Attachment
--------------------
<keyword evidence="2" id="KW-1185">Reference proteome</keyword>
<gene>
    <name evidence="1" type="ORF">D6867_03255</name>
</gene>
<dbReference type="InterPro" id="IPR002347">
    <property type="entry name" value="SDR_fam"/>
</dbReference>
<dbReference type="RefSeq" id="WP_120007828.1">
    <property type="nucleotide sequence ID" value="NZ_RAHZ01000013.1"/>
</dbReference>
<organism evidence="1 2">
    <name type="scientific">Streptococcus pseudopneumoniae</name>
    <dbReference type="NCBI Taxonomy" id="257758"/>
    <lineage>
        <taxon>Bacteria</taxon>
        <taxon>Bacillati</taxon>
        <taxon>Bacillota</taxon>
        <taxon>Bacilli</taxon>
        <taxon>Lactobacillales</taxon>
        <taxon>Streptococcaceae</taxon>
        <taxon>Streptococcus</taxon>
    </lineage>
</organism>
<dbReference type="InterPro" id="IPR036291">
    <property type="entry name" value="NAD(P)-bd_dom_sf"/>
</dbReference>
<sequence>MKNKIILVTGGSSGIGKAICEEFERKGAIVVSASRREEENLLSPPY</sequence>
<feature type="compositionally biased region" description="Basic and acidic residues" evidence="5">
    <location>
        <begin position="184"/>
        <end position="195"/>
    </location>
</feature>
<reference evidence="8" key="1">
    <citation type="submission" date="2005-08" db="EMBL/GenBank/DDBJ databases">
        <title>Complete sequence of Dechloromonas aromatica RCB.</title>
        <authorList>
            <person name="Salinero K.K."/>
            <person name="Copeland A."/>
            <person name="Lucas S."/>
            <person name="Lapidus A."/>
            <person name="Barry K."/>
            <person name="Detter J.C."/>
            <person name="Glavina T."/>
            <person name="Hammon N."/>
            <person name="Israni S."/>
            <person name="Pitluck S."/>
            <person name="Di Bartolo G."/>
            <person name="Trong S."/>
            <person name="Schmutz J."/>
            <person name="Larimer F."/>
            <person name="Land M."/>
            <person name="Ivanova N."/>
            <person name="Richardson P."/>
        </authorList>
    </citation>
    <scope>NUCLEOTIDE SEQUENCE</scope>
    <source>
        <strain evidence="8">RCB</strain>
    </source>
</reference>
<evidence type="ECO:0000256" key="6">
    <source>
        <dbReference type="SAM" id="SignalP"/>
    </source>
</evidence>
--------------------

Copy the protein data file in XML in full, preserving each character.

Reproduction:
<keyword evidence="2" id="KW-1185">Reference proteome</keyword>
<gene>
    <name evidence="1" type="ORF">D6867_03255</name>
</gene>
<dbReference type="InterPro" id="IPR002347">
    <property type="entry name" value="SDR_fam"/>
</dbReference>
<dbReference type="RefSeq" id="WP_120007828.1">
    <property type="nucleotide sequence ID" value="NZ_RAHZ01000013.1"/>
</dbReference>
<organism evidence="1 2">
    <name type="scientific">Streptococcus pseudopneumoniae</name>
    <dbReference type="NCBI Taxonomy" id="257758"/>
    <lineage>
        <taxon>Bacteria</taxon>
        <taxon>Bacillati</taxon>
        <taxon>Bacillota</taxon>
        <taxon>Bacilli</taxon>
        <taxon>Lactobacillales</taxon>
        <taxon>Streptococcaceae</taxon>
        <taxon>Streptococcus</taxon>
    </lineage>
</organism>
<dbReference type="InterPro" id="IPR036291">
    <property type="entry name" value="NAD(P)-bd_dom_sf"/>
</dbReference>
<sequence>MKNKIILVTGGSSGIGKAICEEFERKGAIVVSASRREEENLLSPPY</sequence>
<feature type="compositionally biased region" description="Basic and acidic residues" evidence="5">
    <location>
        <begin position="184"/>
        <end position="195"/>
    </location>
</feature>
<reference evidence="8" key="1">
    <citation type="submission" date="2005-08" db="EMBL/GenBank/DDBJ databases">
        <title>Complete sequence of Dechloromonas aromatica RCB.</title>
        <authorList>
            <person name="Salinero K.K."/>
            <person name="Copeland A."/>
            <person name="Lucas S."/>
            <person name="Lapidus A."/>
            <person name="Barry K."/>
            <person name="Detter J.C."/>
            <person name="Glavina T."/>
            <person name="Hammon N."/>
            <person name="Israni S."/>
            <person name="Pitluck S."/>
            <person name="Di Bartolo G."/>
            <person name="Trong S."/>
            <person name="Schmutz J."/>
            <person name="Larimer F."/>
            <person name="Land M."/>
            <person name="Ivanova N."/>
            <person name="Richardson P."/>
        </authorList>
    </citation>
    <scope>NUCLEOTIDE SEQUENCE</scope>
    <source>
        <strain evidence="8">RCB</strain>
    </source>
</reference>
<evidence type="ECO:0000256" key="6">
    <source>
        <dbReference type="SAM" id="SignalP"/>
    </source>
</evidence>